Ancient Monuments

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Enclosure and hut circles at Piles Corner

A Scheduled Monument in Harford, Devon

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Latitude: 50.4434 / 50°26'36"N

Longitude: -3.9072 / 3°54'25"W

OS Eastings: 264674.072484

OS Northings: 62127.583431

OS Grid: SX646621

Mapcode National: GBR Q7.VJ2Y

Mapcode Global: FRA 27PW.CMQ

Entry Name: Enclosure and hut circles at Piles Corner

Scheduled Date: 5 June 1972

Last Amended: 18 October 1991

Source: Historic England

Source ID: 1013108

English Heritage Legacy ID: 10530

County: Devon

Civil Parish: Harford

Traditional County: Devon

Lieutenancy Area (Ceremonial County): Devon


The Dartmoor landscape includes many discrete plots of land enclosed by walls
or earth and stone banks, which acted as stock pens or protected areas for
crop growing. Some of them were subdivided to accommodate hut dwellings for
farmers and herdsmen. Many examples date to the Bronze Age (c.2500-500 BC),
though earlier and later ones also exist.
This is a roughly circular enclosure situated on the steep west-facing slope
of Higher Piles newtake at Piles Corner. It is 60 m. in diameter, with walls
2 to 3 m. thick and 0.5 m. high, and a 2 m. wide entrance on the south side.
There are two hut circles attached to the inside of the wall, one 10 m. in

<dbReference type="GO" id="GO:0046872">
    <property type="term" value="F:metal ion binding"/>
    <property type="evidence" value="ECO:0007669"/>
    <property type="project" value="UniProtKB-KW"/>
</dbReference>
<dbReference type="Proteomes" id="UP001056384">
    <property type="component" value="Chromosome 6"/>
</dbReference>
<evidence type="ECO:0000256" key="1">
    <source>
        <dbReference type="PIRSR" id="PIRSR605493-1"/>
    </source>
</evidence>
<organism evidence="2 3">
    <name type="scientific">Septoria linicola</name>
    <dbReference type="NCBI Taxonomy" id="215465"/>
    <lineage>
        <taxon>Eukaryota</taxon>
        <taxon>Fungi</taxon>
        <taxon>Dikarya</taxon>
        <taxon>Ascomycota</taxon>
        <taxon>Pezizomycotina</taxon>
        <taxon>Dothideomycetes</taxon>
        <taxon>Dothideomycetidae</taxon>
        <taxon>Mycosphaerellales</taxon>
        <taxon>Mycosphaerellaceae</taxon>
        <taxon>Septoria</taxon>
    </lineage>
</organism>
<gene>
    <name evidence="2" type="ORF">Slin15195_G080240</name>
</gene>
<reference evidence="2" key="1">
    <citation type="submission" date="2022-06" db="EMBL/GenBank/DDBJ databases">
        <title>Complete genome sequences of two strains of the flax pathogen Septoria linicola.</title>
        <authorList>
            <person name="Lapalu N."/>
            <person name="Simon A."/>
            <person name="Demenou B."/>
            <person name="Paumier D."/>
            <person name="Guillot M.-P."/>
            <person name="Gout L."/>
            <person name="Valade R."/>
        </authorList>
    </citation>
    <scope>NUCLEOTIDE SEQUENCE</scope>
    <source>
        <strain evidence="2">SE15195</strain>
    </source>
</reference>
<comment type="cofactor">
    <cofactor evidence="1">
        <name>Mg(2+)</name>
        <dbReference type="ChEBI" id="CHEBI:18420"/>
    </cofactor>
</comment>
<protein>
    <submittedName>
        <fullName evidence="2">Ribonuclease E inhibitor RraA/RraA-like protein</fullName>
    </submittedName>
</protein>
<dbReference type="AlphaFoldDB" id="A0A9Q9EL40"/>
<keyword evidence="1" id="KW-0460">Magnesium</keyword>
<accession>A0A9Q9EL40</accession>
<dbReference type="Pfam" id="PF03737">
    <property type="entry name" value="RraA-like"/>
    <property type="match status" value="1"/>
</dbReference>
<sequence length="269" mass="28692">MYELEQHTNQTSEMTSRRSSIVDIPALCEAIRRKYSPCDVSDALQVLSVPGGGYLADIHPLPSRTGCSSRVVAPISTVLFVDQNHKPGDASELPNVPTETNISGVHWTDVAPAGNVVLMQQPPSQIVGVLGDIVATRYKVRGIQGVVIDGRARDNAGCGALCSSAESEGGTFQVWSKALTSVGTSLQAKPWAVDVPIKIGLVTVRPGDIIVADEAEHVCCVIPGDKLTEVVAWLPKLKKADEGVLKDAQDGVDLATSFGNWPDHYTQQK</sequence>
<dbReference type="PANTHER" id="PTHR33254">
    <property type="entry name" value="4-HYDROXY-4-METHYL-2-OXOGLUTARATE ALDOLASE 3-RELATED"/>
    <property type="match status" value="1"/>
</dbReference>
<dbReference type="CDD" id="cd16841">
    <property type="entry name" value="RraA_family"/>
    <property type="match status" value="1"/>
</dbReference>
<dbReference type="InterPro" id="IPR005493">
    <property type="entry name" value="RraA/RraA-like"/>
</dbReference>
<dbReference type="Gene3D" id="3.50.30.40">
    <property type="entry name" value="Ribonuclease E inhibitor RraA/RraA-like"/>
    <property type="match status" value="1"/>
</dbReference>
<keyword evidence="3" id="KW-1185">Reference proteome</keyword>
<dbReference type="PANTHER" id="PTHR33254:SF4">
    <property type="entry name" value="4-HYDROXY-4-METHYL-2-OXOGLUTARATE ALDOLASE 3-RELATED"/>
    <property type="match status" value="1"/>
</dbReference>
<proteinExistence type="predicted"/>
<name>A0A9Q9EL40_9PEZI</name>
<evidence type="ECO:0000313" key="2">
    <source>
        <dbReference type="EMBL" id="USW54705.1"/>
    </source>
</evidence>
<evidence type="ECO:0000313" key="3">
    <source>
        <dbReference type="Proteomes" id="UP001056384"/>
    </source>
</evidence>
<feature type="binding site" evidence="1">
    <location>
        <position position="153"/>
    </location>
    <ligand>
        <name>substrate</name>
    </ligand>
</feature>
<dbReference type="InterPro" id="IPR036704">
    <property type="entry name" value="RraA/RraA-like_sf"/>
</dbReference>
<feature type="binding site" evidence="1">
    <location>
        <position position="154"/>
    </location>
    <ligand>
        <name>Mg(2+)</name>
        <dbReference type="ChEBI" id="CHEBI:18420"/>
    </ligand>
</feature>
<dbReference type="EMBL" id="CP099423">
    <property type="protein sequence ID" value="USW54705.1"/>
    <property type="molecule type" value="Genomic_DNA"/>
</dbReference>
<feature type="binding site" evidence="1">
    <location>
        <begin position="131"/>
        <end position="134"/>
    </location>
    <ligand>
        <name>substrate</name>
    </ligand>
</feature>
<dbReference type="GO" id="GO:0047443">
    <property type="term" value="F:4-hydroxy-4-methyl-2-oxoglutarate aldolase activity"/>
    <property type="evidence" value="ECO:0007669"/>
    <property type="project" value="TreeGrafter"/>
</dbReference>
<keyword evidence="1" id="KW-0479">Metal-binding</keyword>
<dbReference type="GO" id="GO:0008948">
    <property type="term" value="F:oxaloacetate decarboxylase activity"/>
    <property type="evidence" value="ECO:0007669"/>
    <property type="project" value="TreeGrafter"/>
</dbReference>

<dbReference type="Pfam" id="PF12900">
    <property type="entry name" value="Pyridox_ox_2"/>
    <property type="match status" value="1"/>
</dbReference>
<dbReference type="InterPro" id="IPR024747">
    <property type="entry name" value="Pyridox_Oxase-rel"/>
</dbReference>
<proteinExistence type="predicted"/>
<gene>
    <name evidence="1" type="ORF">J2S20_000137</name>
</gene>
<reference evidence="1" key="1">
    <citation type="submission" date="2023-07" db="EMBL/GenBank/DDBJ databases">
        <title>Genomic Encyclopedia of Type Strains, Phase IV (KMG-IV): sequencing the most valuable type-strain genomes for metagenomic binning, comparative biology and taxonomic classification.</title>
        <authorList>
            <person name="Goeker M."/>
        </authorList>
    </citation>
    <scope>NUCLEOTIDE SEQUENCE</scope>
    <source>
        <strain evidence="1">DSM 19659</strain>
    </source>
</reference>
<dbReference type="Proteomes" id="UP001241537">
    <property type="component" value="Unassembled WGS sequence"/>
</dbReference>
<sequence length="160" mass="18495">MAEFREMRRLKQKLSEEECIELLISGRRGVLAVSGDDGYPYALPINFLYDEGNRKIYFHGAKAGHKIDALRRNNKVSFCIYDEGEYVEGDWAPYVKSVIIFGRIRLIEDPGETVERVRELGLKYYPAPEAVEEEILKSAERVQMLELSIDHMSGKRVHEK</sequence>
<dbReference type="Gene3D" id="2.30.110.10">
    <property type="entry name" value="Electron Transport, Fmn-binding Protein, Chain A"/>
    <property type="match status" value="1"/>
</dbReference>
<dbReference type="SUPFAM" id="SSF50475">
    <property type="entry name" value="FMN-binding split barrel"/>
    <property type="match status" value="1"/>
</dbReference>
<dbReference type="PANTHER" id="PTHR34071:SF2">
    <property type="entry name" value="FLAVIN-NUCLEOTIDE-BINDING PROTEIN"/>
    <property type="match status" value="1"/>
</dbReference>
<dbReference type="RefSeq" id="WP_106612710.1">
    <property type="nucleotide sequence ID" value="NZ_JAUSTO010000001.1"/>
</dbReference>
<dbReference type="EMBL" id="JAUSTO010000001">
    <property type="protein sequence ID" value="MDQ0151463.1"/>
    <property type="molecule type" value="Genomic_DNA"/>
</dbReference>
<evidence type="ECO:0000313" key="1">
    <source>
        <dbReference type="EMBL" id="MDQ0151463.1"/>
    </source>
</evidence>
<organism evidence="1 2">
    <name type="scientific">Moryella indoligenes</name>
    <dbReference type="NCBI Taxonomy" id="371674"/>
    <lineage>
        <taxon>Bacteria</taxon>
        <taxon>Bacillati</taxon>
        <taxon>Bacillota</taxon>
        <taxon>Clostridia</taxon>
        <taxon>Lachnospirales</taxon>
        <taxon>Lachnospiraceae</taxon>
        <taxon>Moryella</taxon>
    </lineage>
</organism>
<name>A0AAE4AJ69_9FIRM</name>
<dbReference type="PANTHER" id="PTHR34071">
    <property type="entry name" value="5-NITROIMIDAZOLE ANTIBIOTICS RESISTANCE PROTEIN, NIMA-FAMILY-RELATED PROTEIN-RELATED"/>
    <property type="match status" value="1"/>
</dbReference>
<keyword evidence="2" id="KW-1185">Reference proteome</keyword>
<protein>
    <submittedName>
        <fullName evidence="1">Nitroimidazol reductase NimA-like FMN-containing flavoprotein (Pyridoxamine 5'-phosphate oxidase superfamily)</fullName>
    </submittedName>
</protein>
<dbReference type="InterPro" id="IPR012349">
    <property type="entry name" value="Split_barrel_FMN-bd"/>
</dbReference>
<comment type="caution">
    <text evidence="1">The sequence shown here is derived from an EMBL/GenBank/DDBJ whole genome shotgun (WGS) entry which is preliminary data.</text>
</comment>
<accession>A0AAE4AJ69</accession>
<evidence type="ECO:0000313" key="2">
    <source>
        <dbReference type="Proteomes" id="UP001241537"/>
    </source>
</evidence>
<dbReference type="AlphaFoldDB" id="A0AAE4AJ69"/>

diameter with walls 2 m. thick and 0.3 m. high, the other 8 m. in diameter
with walls 2 m. thick and 0.5 m. high with lynchets on the uphill side. Three
further hut circles lie outside the enclosure to the east; all are terraced
and approximately 9 m. in diameter, with walls which include large set
stones up to 0.7 m. high and each with an entrance facing the south.

The site of the monument is shown on the attached map extract.
It includes a 2 metre boundary around the archaeological features,
considered to be essential for the monument's support and preservation.

Source: Historic England

Reasons for Scheduling

Dartmoor is the largest expanse of open moorland in Southern Britain and
because of exceptional conditions of preservation, it is also one of the most
complete examples of an upland relict landscape in the whole country. The
great wealth and diversity of archaeological remains provides direct evidence
for human exploitation of the Moor from the early Prehistoric period onwards.
The well-preserved and often visible relationship between settlement sites,
major land boundaries, trackways, ceremonial and funerary monuments as well
as later industrial remains, gives significant insights into successive
changes in the pattern of land use through time.
This is a well-preserved enclosure with hut circles inside and immediately
associated with it, forming an integral part of the concentration of
settlement along this stretch of the Erme Valley. It provides important
insight into farming practices and how farming and stock rearing communities
lived on the Moor during the Prehistoric period.

Source: Historic England



Source: Historic England

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